If you want to successfully meet your objective(s), you need to know your audience. If you don’t have that narrowed down, your ad is not going to draw in the people you’re looking for. Facebook ads are either charged by cost per click (CPC) or cost per thousand impressions (CPM). This means that if you want to get the most value out of your weight loss ad, you need to make sure it’s getting in front of the right people, especially if you’re going down the CPM route.

Once you’ve defined your audience, you can go on to have Facebook display the ad to particular people, based on the following demographics:

 

Age

Facebook’s ad policy requires all weight loss advertisements to be targeted at people who are at least 18 years old, which does make part of narrowing down your audience easier.

 

Sex

The Centers for Disease Control and Prevention found that there is no significant difference in the prevalence of obesity between men and women for all age groups. Simply put, men and women could both be worth targeting. However, men and women respond differently to weight loss ads. Women are more likely to convert and undergo a weight loss program, so you’ll need to come up with a strategy that is effective if you want to add more men to your program.

 

Location

If your weight loss program is only available at one location, you’ll want to target Facebook users who live nearby. But if your weight loss program is based on a phone app or can be done remotely, you can target people in several locations. The CDC has a map that shows where adult obesity is most prevalent in the United States; using that data, you could target users living in those particular states.

 

Interests and behavior

Facebook’s ad targeting can go as far as a user’s interests and behavior.

Interest-based targeting relies on pages a user has liked on Facebook, topics they post about regularly, or articles they share.

Behavior-based targeting is a little more complex; it tracks users’ behaviors, such as products they’ve purchased and the devices they use to browse Facebook.

 

Lookalike audiences

The lookalike audience targeting option is one of our favorites. Facebook will target new people who are similar to your current clients in terms of shared interests and other similar traits.

 

4. Write weight loss ad copy

Content informs design, so once you have your audience in mind, you can start writing copy. Don’t think too much about the ad format; you’ll probably have to go through a couple of revisions.

Be sure to follow Facebook’s ad policies, as discussed in the first tip — not only are their policies helpful for prospects but they are actually helpful for creating high-quality advertisements.

Also, keep an eye on the character limit while you write the copy. Depending on the ad format you select, you can expect the following limits:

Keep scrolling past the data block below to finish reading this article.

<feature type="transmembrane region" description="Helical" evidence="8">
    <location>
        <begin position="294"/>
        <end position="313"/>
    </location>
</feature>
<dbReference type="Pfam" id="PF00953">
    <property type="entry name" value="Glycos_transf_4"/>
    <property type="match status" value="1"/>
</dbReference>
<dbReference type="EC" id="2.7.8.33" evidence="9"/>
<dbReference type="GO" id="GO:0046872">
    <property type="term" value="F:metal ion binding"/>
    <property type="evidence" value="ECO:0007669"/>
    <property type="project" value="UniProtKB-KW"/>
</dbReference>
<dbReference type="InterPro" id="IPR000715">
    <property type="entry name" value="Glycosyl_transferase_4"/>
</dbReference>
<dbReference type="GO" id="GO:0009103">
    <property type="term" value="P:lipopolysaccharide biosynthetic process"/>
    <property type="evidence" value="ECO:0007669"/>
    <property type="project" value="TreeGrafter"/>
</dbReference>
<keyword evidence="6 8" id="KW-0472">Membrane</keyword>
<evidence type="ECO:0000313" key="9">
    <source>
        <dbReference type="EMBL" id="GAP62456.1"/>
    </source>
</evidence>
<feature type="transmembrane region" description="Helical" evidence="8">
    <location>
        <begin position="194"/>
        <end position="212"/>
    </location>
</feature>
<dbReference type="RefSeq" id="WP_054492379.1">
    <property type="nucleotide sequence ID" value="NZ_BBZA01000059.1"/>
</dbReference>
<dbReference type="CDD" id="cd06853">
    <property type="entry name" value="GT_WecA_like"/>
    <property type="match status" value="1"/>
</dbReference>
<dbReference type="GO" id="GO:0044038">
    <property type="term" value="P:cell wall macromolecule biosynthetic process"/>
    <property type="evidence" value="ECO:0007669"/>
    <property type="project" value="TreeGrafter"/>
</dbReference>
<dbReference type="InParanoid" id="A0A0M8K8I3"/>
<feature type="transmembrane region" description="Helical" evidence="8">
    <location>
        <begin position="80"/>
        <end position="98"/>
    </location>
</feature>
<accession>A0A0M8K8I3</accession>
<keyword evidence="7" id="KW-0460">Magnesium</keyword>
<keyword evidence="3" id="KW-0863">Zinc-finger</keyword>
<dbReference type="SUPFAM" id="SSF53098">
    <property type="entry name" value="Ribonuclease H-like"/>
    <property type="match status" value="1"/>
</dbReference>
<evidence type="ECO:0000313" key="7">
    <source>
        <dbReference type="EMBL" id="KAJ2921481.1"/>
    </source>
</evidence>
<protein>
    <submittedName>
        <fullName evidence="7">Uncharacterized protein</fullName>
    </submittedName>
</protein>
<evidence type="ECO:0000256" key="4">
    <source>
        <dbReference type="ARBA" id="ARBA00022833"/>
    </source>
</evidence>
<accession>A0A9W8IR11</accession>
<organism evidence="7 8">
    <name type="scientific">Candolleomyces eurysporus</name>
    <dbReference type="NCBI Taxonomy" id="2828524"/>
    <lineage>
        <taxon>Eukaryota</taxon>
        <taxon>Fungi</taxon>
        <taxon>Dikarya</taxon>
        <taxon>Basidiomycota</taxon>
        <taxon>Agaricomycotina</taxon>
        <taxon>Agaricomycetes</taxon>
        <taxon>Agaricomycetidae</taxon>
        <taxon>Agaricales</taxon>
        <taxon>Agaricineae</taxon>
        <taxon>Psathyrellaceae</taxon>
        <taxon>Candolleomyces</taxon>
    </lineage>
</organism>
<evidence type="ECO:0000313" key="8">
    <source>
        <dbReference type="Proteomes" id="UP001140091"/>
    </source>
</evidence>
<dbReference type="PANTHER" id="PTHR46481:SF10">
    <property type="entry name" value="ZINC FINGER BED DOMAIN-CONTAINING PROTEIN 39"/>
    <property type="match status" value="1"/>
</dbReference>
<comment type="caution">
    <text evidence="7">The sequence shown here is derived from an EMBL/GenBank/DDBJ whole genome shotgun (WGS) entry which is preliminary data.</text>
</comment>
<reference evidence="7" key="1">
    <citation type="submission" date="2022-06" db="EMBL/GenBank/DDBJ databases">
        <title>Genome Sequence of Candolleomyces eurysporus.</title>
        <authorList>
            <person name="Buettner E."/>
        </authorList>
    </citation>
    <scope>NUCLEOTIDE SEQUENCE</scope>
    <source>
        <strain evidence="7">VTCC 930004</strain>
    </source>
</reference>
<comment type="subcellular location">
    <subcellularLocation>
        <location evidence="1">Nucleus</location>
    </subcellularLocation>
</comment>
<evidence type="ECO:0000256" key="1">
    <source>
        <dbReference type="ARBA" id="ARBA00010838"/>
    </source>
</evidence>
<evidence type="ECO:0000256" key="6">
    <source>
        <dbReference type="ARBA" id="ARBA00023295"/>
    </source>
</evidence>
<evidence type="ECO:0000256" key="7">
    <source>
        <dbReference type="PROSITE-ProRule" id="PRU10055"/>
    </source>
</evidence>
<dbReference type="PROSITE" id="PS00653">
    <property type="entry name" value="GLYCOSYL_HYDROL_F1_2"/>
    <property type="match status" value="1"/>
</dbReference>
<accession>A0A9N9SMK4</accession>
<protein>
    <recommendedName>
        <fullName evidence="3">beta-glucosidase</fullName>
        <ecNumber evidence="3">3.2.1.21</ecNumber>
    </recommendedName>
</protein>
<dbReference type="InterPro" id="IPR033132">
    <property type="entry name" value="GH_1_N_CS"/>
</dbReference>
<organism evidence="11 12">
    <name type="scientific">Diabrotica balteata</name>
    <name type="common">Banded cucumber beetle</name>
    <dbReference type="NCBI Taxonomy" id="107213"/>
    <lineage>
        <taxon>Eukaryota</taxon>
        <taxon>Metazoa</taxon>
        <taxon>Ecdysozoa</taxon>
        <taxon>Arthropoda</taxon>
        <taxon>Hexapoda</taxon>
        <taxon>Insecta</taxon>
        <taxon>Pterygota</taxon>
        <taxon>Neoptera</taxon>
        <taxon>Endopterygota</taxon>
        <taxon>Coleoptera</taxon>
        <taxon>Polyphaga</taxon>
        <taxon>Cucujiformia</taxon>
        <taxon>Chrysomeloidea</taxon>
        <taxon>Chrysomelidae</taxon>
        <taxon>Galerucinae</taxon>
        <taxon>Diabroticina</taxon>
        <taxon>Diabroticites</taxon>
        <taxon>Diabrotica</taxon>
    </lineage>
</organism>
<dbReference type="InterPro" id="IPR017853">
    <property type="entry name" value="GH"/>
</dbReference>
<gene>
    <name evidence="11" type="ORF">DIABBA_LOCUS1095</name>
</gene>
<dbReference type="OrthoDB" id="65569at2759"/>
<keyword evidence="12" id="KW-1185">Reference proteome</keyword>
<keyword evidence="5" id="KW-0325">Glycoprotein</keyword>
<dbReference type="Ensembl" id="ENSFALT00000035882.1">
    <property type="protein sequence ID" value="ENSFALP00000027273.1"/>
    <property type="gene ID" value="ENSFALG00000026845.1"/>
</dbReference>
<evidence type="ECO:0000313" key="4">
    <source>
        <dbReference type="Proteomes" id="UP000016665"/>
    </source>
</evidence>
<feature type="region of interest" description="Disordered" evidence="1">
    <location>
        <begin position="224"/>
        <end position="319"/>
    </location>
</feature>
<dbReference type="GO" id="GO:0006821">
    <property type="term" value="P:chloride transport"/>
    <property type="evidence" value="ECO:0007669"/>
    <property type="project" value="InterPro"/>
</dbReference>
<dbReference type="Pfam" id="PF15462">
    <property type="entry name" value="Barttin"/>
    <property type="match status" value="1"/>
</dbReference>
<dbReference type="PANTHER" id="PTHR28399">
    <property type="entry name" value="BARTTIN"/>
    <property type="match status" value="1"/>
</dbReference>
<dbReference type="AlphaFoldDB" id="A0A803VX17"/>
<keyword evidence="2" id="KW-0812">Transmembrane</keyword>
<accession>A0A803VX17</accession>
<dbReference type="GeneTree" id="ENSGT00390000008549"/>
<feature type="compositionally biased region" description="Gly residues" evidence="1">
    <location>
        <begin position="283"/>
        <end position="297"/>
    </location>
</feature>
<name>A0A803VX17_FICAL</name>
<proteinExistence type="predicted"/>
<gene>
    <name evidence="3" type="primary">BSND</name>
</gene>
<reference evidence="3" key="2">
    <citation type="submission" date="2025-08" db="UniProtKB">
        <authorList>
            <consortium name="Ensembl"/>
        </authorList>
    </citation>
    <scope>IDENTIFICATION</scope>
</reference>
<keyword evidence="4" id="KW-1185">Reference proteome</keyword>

• Text: 90–125 characters
  • Headline: 25 characters
  • Link description: 20–30 characters

You may have to play around a little bit to ensure the ad copy fits the character limit, but you’ll get the hang of it in no time. Emojis are one way to circumvent character limits and can also catch the viewers’ attention. Just make sure you know when to use certain emojis — nothing says you don’t know more than using 😂 instead of 😢 does.

It’s also possible to include image text, but don’t use too much or make it too large. Facebook will reject ads containing too much text in the image or video. Thankfully, Facebook has a tool that makes it easy to determine whether or not you’re using too much image text.

 

5. Use high-quality visuals

No matter how great your ad’s copy is, it is not going to get anywhere without high-quality visuals. Visuals, in this case, can be static images, GIFs, or videos. Think carefully about the visuals you decide to use — they should be consistent with your brand and landing page for a seamless lead conversion. If you can work in colors that are in your logo, definitely do that.

Images and videos also must be a certain size and uploaded in certain formats. Take a moment to review the file type and size requirements for what the ad you have in mind requires.

Last but not least, it’s worth taking the time to create and run ad tests to see which visuals and ad copy work the best for your market.

 

6. Choose an ad location and format that support your content

Once you’ve finished writing copy and have a few high-quality visuals to choose from, you’ll want to select an ad location and ad format. Luckily, Facebook offers a wide array of options. You’ll want to choose one that works best with your ad copy and visuals.

Keep in mind that not every single ad format is an option for weight loss program advertisements. For example, a collection advertisement works best for viewing physical products that are for sale. Also, not every single format works in every location. Image and carousel ads can be placed in Facebook’s right-hand column, but video ads can’t go there.